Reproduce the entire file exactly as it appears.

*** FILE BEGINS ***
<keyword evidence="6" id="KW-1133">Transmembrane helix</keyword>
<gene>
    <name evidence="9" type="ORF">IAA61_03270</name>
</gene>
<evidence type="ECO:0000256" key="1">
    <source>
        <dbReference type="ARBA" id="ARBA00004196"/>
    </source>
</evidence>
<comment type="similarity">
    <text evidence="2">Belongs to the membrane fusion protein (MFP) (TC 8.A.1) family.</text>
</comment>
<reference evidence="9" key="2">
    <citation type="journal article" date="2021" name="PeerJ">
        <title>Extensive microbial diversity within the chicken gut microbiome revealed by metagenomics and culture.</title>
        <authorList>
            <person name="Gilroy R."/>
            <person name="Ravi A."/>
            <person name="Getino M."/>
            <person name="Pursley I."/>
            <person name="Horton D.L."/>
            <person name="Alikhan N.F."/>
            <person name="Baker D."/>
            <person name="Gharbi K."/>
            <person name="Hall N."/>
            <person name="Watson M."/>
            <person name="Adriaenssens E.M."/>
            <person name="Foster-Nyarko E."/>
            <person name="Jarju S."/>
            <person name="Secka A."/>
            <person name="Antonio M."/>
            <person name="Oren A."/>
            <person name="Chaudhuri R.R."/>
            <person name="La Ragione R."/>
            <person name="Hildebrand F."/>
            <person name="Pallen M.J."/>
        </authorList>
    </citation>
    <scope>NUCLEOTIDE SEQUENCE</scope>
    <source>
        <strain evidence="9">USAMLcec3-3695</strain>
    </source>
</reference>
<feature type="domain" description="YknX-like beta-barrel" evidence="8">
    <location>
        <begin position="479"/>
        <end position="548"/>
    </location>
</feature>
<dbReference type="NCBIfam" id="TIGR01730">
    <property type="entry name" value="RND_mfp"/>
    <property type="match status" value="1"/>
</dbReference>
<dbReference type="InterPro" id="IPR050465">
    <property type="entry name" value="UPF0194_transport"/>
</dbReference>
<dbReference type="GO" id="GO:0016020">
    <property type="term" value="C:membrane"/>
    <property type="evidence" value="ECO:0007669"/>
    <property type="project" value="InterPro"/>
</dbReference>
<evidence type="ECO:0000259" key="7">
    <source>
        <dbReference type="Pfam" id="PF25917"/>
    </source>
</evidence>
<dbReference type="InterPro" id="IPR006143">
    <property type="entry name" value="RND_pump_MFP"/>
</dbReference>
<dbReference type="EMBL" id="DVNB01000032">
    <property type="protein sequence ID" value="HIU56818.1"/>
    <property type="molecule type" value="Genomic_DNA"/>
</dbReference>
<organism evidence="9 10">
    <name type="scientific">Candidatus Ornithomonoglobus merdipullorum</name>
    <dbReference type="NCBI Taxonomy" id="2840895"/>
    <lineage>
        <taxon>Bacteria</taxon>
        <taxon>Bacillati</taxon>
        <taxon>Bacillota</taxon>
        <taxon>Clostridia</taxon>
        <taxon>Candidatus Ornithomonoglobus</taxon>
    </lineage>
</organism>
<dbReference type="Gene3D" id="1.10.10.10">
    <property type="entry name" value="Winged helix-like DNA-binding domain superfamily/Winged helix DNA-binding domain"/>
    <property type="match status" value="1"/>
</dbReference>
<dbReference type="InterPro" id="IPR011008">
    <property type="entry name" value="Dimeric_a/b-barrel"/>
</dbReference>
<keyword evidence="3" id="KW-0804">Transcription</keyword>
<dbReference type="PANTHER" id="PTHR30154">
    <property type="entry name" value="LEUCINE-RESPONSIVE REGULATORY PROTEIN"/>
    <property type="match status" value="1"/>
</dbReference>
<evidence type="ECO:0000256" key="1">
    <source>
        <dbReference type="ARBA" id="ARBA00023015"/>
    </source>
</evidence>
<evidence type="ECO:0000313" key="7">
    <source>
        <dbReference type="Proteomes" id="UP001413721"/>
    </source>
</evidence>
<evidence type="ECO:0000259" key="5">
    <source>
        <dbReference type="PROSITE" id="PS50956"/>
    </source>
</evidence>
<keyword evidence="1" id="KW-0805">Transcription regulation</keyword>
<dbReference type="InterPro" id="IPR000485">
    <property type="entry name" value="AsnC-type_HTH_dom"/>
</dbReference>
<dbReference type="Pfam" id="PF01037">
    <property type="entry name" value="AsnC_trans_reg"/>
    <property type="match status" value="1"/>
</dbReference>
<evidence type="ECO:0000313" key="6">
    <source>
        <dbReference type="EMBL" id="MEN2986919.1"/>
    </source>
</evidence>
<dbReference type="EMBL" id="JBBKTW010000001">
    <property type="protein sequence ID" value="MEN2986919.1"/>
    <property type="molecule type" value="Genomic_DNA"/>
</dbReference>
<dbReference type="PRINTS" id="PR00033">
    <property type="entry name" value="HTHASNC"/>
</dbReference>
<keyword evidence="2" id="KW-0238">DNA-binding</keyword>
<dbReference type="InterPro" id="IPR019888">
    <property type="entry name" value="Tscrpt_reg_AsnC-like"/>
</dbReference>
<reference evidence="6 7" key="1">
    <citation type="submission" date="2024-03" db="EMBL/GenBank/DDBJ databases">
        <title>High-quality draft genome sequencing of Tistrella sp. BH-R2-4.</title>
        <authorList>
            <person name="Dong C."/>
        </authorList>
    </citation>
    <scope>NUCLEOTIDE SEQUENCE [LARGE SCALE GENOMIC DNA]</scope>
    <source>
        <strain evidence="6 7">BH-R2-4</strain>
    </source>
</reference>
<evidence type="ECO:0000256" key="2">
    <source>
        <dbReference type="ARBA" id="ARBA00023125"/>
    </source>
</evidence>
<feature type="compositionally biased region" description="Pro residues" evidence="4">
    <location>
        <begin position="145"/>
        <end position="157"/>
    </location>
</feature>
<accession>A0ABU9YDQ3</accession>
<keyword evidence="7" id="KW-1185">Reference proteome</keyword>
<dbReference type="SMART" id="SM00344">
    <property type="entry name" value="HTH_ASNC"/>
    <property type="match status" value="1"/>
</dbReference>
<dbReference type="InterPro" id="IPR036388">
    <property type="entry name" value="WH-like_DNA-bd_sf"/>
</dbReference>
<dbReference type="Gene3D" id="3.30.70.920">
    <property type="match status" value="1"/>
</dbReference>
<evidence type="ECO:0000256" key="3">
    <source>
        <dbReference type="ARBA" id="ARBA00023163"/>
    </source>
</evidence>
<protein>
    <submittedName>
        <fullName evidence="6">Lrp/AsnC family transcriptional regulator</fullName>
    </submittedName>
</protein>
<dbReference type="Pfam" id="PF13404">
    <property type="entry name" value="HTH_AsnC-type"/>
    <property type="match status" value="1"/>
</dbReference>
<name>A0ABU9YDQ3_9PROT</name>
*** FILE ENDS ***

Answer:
<keyword evidence="6" id="KW-1133">Transmembrane helix</keyword>
<gene>
    <name evidence="9" type="ORF">IAA61_03270</name>
</gene>
<evidence type="ECO:0000256" key="1">
    <source>
        <dbReference type="ARBA" id="ARBA00004196"/>
    </source>
</evidence>
<comment type="similarity">
    <text evidence="2">Belongs to the membrane fusion protein (MFP) (TC 8.A.1) family.</text>
</comment>
<reference evidence="9" key="2">
    <citation type="journal article" date="2021" name="PeerJ">
        <title>Extensive microbial diversity within the chicken gut microbiome revealed by metagenomics and culture.</title>
        <authorList>
            <person name="Gilroy R."/>
            <person name="Ravi A."/>
            <person name="Getino M."/>
            <person name="Pursley I."/>
            <person name="Horton D.L."/>
            <person name="Alikhan N.F."/>
            <person name="Baker D."/>
            <person name="Gharbi K."/>
            <person name="Hall N."/>
            <person name="Watson M."/>
            <person name="Adriaenssens E.M."/>
            <person name="Foster-Nyarko E."/>
            <person name="Jarju S."/>
            <person name="Secka A."/>
            <person name="Antonio M."/>
            <person name="Oren A."/>
            <person name="Chaudhuri R.R."/>
            <person name="La Ragione R."/>
            <person name="Hildebrand F."/>
            <person name="Pallen M.J."/>
        </authorList>
    </citation>
    <scope>NUCLEOTIDE SEQUENCE</scope>
    <source>
        <strain evidence="9">USAMLcec3-3695</strain>
    </source>
</reference>
<feature type="domain" description="YknX-like beta-barrel" evidence="8">
    <location>
        <begin position="479"/>
        <end position="548"/>
    </location>
</feature>
<dbReference type="NCBIfam" id="TIGR01730">
    <property type="entry name" value="RND_mfp"/>
    <property type="match status" value="1"/>
</dbReference>
<dbReference type="InterPro" id="IPR050465">
    <property type="entry name" value="UPF0194_transport"/>
</dbReference>
<dbReference type="GO" id="GO:0016020">
    <property type="term" value="C:membrane"/>
    <property type="evidence" value="ECO:0007669"/>
    <property type="project" value="InterPro"/>
</dbReference>
<evidence type="ECO:0000259" key="7">
    <source>
        <dbReference type="Pfam" id="PF25917"/>
    </source>
</evidence>
<dbReference type="InterPro" id="IPR006143">
    <property type="entry name" value="RND_pump_MFP"/>
</dbReference>
<dbReference type="EMBL" id="DVNB01000032">
    <property type="protein sequence ID" value="HIU56818.1"/>
    <property type="molecule type" value="Genomic_DNA"/>
</dbReference>
<organism evidence="9 10">
    <name type="scientific">Candidatus Ornithomonoglobus merdipullorum</name>
    <dbReference type="NCBI Taxonomy" id="2840895"/>
    <lineage>
        <taxon>Bacteria</taxon>
        <taxon>Bacillati</taxon>
        <taxon>Bacillota</taxon>
        <taxon>Clostridia</taxon>
        <taxon>Candidatus Ornithomonoglobus</taxon>
    </lineage>
</organism>
<dbReference type="Gene3D" id="1.10.10.10">
    <property type="entry name" value="Winged helix-like DNA-binding domain superfamily/Winged helix DNA-binding domain"/>
    <property type="match status" value="1"/>
</dbReference>
<dbReference type="InterPro" id="IPR011008">
    <property type="entry name" value="Dimeric_a/b-barrel"/>
</dbReference>
<keyword evidence="3" id="KW-0804">Transcription</keyword>
<dbReference type="PANTHER" id="PTHR30154">
    <property type="entry name" value="LEUCINE-RESPONSIVE REGULATORY PROTEIN"/>
    <property type="match status" value="1"/>
</dbReference>
<evidence type="ECO:0000256" key="1">
    <source>
        <dbReference type="ARBA" id="ARBA00023015"/>
    </source>
</evidence>
<evidence type="ECO:0000313" key="7">
    <source>
        <dbReference type="Proteomes" id="UP001413721"/>
    </source>
</evidence>
<evidence type="ECO:0000259" key="5">
    <source>
        <dbReference type="PROSITE" id="PS50956"/>
    </source>
</evidence>
<keyword evidence="1" id="KW-0805">Transcription regulation</keyword>
<dbReference type="InterPro" id="IPR000485">
    <property type="entry name" value="AsnC-type_HTH_dom"/>
</dbReference>
<dbReference type="Pfam" id="PF01037">
    <property type="entry name" value="AsnC_trans_reg"/>
    <property type="match status" value="1"/>
</dbReference>
<evidence type="ECO:0000313" key="6">
    <source>
        <dbReference type="EMBL" id="MEN2986919.1"/>
    </source>
</evidence>
<dbReference type="EMBL" id="JBBKTW010000001">
    <property type="protein sequence ID" value="MEN2986919.1"/>
    <property type="molecule type" value="Genomic_DNA"/>
</dbReference>
<dbReference type="PRINTS" id="PR00033">
    <property type="entry name" value="HTHASNC"/>
</dbReference>
<keyword evidence="2" id="KW-0238">DNA-binding</keyword>
<dbReference type="InterPro" id="IPR019888">
    <property type="entry name" value="Tscrpt_reg_AsnC-like"/>
</dbReference>
<reference evidence="6 7" key="1">
    <citation type="submission" date="2024-03" db="EMBL/GenBank/DDBJ databases">
        <title>High-quality draft genome sequencing of Tistrella sp. BH-R2-4.</title>
        <authorList>
            <person name="Dong C."/>
        </authorList>
    </citation>
    <scope>NUCLEOTIDE SEQUENCE [LARGE SCALE GENOMIC DNA]</scope>
    <source>
        <strain evidence="6 7">BH-R2-4</strain>
    </source>
</reference>
<evidence type="ECO:0000256" key="2">
    <source>
        <dbReference type="ARBA" id="ARBA00023125"/>
    </source>
</evidence>
<feature type="compositionally biased region" description="Pro residues" evidence="4">
    <location>
        <begin position="145"/>
        <end position="157"/>
    </location>
</feature>
<accession>A0ABU9YDQ3</accession>
<keyword evidence="7" id="KW-1185">Reference proteome</keyword>
<dbReference type="SMART" id="SM00344">
    <property type="entry name" value="HTH_ASNC"/>
    <property type="match status" value="1"/>
</dbReference>
<dbReference type="InterPro" id="IPR036388">
    <property type="entry name" value="WH-like_DNA-bd_sf"/>
</dbReference>
<dbReference type="Gene3D" id="3.30.70.920">
    <property type="match status" value="1"/>
</dbReference>
<evidence type="ECO:0000256" key="3">
    <source>
        <dbReference type="ARBA" id="ARBA00023163"/>
    </source>
</evidence>
<protein>
    <submittedName>
        <fullName evidence="6">Lrp/AsnC family transcriptional regulator</fullName>
    </submittedName>
</protein>
<dbReference type="Pfam" id="PF13404">
    <property type="entry name" value="HTH_AsnC-type"/>
    <property type="match status" value="1"/>
</dbReference>
<name>A0ABU9YDQ3_9PROT</name>